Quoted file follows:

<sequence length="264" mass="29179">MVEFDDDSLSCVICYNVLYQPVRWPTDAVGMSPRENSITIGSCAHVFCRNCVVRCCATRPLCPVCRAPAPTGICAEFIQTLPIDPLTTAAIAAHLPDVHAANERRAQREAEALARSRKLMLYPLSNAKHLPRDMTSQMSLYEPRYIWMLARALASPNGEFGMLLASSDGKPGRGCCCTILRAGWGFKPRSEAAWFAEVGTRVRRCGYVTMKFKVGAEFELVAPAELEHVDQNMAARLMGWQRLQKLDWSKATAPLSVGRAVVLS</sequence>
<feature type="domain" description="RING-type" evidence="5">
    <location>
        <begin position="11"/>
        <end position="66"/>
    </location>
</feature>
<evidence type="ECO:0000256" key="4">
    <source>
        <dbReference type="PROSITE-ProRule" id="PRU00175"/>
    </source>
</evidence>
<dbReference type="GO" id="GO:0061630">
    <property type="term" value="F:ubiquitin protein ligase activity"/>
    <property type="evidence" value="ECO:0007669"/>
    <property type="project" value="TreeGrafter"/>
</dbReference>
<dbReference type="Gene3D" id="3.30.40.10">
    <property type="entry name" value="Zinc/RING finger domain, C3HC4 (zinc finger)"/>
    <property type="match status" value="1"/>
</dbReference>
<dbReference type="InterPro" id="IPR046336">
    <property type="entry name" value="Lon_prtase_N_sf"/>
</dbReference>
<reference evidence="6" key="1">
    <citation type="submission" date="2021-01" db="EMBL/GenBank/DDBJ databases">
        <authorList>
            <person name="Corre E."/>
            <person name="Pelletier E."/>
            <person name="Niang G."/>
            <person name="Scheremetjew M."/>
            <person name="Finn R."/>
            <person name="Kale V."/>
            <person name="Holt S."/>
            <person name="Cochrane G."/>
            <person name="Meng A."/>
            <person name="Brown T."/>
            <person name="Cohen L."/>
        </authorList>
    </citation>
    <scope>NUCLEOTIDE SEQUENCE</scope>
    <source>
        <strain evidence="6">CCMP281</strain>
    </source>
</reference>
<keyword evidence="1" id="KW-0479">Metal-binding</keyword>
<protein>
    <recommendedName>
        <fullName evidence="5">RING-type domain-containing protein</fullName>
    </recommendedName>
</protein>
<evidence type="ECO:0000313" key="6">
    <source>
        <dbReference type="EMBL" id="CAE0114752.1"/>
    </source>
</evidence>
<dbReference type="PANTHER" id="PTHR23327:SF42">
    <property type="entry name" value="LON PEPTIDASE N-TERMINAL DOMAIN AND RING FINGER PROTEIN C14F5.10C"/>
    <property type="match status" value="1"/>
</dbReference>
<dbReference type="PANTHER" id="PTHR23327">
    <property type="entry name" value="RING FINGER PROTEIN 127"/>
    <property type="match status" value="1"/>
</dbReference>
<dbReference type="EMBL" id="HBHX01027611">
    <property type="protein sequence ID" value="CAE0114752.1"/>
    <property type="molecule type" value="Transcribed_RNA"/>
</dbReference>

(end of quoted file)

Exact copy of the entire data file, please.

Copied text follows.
<sequence length="264" mass="29179">MVEFDDDSLSCVICYNVLYQPVRWPTDAVGMSPRENSITIGSCAHVFCRNCVVRCCATRPLCPVCRAPAPTGICAEFIQTLPIDPLTTAAIAAHLPDVHAANERRAQREAEALARSRKLMLYPLSNAKHLPRDMTSQMSLYEPRYIWMLARALASPNGEFGMLLASSDGKPGRGCCCTILRAGWGFKPRSEAAWFAEVGTRVRRCGYVTMKFKVGAEFELVAPAELEHVDQNMAARLMGWQRLQKLDWSKATAPLSVGRAVVLS</sequence>
<feature type="domain" description="RING-type" evidence="5">
    <location>
        <begin position="11"/>
        <end position="66"/>
    </location>
</feature>
<evidence type="ECO:0000256" key="4">
    <source>
        <dbReference type="PROSITE-ProRule" id="PRU00175"/>
    </source>
</evidence>
<dbReference type="GO" id="GO:0061630">
    <property type="term" value="F:ubiquitin protein ligase activity"/>
    <property type="evidence" value="ECO:0007669"/>
    <property type="project" value="TreeGrafter"/>
</dbReference>
<dbReference type="Gene3D" id="3.30.40.10">
    <property type="entry name" value="Zinc/RING finger domain, C3HC4 (zinc finger)"/>
    <property type="match status" value="1"/>
</dbReference>
<dbReference type="InterPro" id="IPR046336">
    <property type="entry name" value="Lon_prtase_N_sf"/>
</dbReference>
<reference evidence="6" key="1">
    <citation type="submission" date="2021-01" db="EMBL/GenBank/DDBJ databases">
        <authorList>
            <person name="Corre E."/>
            <person name="Pelletier E."/>
            <person name="Niang G."/>
            <person name="Scheremetjew M."/>
            <person name="Finn R."/>
            <person name="Kale V."/>
            <person name="Holt S."/>
            <person name="Cochrane G."/>
            <person name="Meng A."/>
            <person name="Brown T."/>
            <person name="Cohen L."/>
        </authorList>
    </citation>
    <scope>NUCLEOTIDE SEQUENCE</scope>
    <source>
        <strain evidence="6">CCMP281</strain>
    </source>
</reference>
<keyword evidence="1" id="KW-0479">Metal-binding</keyword>
<protein>
    <recommendedName>
        <fullName evidence="5">RING-type domain-containing protein</fullName>
    </recommendedName>
</protein>
<evidence type="ECO:0000313" key="6">
    <source>
        <dbReference type="EMBL" id="CAE0114752.1"/>
    </source>
</evidence>
<dbReference type="PANTHER" id="PTHR23327:SF42">
    <property type="entry name" value="LON PEPTIDASE N-TERMINAL DOMAIN AND RING FINGER PROTEIN C14F5.10C"/>
    <property type="match status" value="1"/>
</dbReference>
<dbReference type="PANTHER" id="PTHR23327">
    <property type="entry name" value="RING FINGER PROTEIN 127"/>
    <property type="match status" value="1"/>
</dbReference>
<dbReference type="EMBL" id="HBHX01027611">
    <property type="protein sequence ID" value="CAE0114752.1"/>
    <property type="molecule type" value="Transcribed_RNA"/>
</dbReference>